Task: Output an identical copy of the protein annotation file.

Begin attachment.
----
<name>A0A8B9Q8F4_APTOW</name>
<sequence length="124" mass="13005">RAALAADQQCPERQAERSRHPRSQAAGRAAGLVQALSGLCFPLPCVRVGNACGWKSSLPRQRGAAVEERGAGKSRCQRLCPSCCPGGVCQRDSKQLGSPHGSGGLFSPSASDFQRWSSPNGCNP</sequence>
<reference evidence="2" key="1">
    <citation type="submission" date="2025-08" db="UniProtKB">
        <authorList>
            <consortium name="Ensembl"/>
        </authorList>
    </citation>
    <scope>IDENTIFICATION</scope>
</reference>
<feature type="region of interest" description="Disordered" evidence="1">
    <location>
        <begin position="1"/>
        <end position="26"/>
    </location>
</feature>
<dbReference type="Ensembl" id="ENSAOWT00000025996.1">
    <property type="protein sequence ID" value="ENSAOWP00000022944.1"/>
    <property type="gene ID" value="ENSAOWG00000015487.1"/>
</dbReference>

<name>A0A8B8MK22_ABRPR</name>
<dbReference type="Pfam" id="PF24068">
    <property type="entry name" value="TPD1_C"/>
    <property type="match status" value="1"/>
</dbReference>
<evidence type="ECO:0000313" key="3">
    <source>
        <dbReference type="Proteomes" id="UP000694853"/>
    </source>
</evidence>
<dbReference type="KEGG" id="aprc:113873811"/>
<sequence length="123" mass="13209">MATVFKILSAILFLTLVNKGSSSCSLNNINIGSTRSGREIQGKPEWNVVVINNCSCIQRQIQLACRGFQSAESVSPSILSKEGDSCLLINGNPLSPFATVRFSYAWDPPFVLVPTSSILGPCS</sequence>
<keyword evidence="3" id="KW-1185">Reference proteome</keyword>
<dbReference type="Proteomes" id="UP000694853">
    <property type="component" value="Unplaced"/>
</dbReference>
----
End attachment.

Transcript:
<name>A0A8B9Q8F4_APTOW</name>
<sequence length="124" mass="13005">RAALAADQQCPERQAERSRHPRSQAAGRAAGLVQALSGLCFPLPCVRVGNACGWKSSLPRQRGAAVEERGAGKSRCQRLCPSCCPGGVCQRDSKQLGSPHGSGGLFSPSASDFQRWSSPNGCNP</sequence>
<reference evidence="2" key="1">
    <citation type="submission" date="2025-08" db="UniProtKB">
        <authorList>
            <consortium name="Ensembl"/>
        </authorList>
    </citation>
    <scope>IDENTIFICATION</scope>
</reference>
<feature type="region of interest" description="Disordered" evidence="1">
    <location>
        <begin position="1"/>
        <end position="26"/>
    </location>
</feature>
<dbReference type="Ensembl" id="ENSAOWT00000025996.1">
    <property type="protein sequence ID" value="ENSAOWP00000022944.1"/>
    <property type="gene ID" value="ENSAOWG00000015487.1"/>
</dbReference>

<name>A0A8B8MK22_ABRPR</name>
<dbReference type="Pfam" id="PF24068">
    <property type="entry name" value="TPD1_C"/>
    <property type="match status" value="1"/>
</dbReference>
<evidence type="ECO:0000313" key="3">
    <source>
        <dbReference type="Proteomes" id="UP000694853"/>
    </source>
</evidence>
<dbReference type="KEGG" id="aprc:113873811"/>
<sequence length="123" mass="13209">MATVFKILSAILFLTLVNKGSSSCSLNNINIGSTRSGREIQGKPEWNVVVINNCSCIQRQIQLACRGFQSAESVSPSILSKEGDSCLLINGNPLSPFATVRFSYAWDPPFVLVPTSSILGPCS</sequence>
<keyword evidence="3" id="KW-1185">Reference proteome</keyword>
<dbReference type="Proteomes" id="UP000694853">
    <property type="component" value="Unplaced"/>
</dbReference>